Grahic Jump Location
Fig. 5

The voltage as a function of the voltage-induced deformation. The blue curve represents the amplitude of AC voltage ((ɛ/μ)(Vac/2hp)) at the harmonic resonance as a function of the amplitude of oscillation ((λmax-λmin)/λp). At the peak, the membrane suffers dynamic instability induced by AC voltage. The black curve represents the step voltage ((ɛ/μ)(Φ/2hp)) as a function of the amplitude of oscillation ((λmax-λmin)/λp). At the peak, the membrane suffers dynamic instability induced by step voltage. The green curve represents the ramp voltage ((ɛ/μ)(Φ/2hp)) as a function of the actuation strain ((λ-λp)/λp). At the peak, the membrane suffers static instability. For interpretation of the references to color in this figure, the reader is referred to the web version of this article.

Grahic Jump Location
Fig. 6

The critical value of voltage for instability as a function of the prestretches. The blue curve represents the critical amplitude of AC voltage for dynamic instability at the harmonic resonance. The black curve represents the critical value of step voltage for dynamic instability. The green curve represents the critical value of ramp voltage for static instability. For all these three cases, the critical voltage for instability increases as the prestretches increase, which suggests that prestretches can improve dielectric elastomer actuators' capabilities to resist not only static instability but also dynamic instability. For interpretation of the references to color in this figure, the reader is referred to the web version of this article.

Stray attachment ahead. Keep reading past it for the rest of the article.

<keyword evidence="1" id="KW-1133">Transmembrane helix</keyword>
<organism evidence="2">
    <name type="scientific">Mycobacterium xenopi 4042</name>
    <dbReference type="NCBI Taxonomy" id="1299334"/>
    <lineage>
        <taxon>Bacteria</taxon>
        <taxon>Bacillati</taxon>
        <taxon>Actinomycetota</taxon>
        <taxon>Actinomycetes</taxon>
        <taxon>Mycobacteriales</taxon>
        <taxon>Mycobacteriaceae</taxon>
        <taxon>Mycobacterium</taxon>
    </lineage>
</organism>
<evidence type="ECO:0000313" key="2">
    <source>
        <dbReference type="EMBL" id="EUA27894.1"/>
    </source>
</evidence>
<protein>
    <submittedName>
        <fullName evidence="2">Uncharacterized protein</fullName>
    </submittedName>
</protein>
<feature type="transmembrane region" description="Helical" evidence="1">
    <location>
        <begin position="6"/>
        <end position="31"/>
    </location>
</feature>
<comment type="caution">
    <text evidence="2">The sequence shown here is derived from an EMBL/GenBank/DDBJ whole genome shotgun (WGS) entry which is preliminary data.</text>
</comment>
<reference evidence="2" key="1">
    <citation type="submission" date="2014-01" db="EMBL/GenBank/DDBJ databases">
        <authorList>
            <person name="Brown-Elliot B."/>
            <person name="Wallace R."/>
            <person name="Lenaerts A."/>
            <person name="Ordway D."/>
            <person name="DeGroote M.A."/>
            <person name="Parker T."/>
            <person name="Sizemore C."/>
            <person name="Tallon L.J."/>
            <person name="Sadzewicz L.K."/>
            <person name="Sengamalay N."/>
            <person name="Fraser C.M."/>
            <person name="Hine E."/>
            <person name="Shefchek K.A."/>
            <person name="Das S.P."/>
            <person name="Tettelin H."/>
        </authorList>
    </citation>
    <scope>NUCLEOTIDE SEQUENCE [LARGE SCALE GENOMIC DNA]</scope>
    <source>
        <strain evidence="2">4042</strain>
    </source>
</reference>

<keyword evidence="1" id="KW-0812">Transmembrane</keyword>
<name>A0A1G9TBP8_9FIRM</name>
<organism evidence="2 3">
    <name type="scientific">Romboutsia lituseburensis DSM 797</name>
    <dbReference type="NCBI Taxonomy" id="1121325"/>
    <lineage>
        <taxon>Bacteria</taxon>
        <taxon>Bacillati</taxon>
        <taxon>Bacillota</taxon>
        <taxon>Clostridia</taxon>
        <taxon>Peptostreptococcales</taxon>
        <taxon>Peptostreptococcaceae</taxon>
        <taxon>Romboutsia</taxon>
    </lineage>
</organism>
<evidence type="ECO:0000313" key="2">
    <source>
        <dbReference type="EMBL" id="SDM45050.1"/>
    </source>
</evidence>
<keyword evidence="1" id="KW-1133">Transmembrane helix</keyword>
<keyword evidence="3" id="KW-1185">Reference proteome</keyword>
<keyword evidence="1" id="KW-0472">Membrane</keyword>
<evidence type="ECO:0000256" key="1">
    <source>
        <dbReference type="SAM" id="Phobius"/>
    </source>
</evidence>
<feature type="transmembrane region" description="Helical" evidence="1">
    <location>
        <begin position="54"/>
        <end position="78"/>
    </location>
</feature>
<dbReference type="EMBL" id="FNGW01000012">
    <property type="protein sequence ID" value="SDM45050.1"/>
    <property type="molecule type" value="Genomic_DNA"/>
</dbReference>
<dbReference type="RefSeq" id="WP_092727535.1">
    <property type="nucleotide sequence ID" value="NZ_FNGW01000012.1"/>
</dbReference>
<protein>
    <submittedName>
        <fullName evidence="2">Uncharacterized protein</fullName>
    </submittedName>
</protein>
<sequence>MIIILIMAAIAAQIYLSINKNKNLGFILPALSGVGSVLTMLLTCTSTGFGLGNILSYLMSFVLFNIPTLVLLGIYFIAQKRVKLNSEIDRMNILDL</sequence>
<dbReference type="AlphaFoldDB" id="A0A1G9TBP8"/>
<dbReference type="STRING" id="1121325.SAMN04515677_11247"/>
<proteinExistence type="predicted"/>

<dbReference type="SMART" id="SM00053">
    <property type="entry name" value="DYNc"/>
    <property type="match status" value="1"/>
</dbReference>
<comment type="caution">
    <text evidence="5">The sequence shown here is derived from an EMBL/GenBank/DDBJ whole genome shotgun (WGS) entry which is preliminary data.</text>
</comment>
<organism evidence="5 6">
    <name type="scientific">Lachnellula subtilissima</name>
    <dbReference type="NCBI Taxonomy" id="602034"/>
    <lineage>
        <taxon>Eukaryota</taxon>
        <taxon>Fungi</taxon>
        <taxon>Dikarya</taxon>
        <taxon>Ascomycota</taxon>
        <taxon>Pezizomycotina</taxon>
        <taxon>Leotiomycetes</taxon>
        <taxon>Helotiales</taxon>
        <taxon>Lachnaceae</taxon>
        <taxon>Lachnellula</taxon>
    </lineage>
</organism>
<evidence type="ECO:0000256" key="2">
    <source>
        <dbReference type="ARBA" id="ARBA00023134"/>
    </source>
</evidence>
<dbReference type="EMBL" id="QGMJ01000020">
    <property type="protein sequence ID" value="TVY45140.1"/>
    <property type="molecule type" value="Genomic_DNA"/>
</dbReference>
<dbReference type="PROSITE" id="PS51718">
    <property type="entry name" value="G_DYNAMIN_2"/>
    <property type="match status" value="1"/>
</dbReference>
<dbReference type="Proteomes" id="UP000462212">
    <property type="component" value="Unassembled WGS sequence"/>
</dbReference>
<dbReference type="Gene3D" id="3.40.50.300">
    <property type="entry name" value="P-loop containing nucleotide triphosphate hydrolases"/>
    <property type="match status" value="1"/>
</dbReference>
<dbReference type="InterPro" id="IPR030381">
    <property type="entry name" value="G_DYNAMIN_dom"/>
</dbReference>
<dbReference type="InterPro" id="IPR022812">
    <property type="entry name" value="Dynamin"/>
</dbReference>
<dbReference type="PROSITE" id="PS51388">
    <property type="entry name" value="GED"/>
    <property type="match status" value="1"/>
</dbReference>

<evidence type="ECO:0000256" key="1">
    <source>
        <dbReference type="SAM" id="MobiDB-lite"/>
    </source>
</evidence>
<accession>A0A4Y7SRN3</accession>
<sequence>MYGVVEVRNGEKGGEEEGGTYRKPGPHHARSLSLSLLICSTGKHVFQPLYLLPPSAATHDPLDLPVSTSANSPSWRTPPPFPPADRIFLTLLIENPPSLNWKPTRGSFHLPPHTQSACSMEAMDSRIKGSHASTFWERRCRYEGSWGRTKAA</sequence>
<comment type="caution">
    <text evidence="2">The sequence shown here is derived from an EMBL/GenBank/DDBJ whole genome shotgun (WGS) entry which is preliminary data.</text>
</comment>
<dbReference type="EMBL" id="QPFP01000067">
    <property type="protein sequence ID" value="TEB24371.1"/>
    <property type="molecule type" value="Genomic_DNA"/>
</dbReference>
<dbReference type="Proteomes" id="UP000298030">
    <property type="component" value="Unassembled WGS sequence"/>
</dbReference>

Tables

Errata

Discussions

Some tools below are only available to our subscribers or users with an online account.

Related Content

Customize your page view by dragging and repositioning the boxes below.

Related Journal Articles
Related eBook Content
Topic Collections

Sorry! You do not have access to this content. For assistance or to subscribe, please contact us:

  • TELEPHONE: 1-800-843-2763 (Toll-free in the USA)
  • EMAIL: asmedigitalcollection@asme.org
Sign In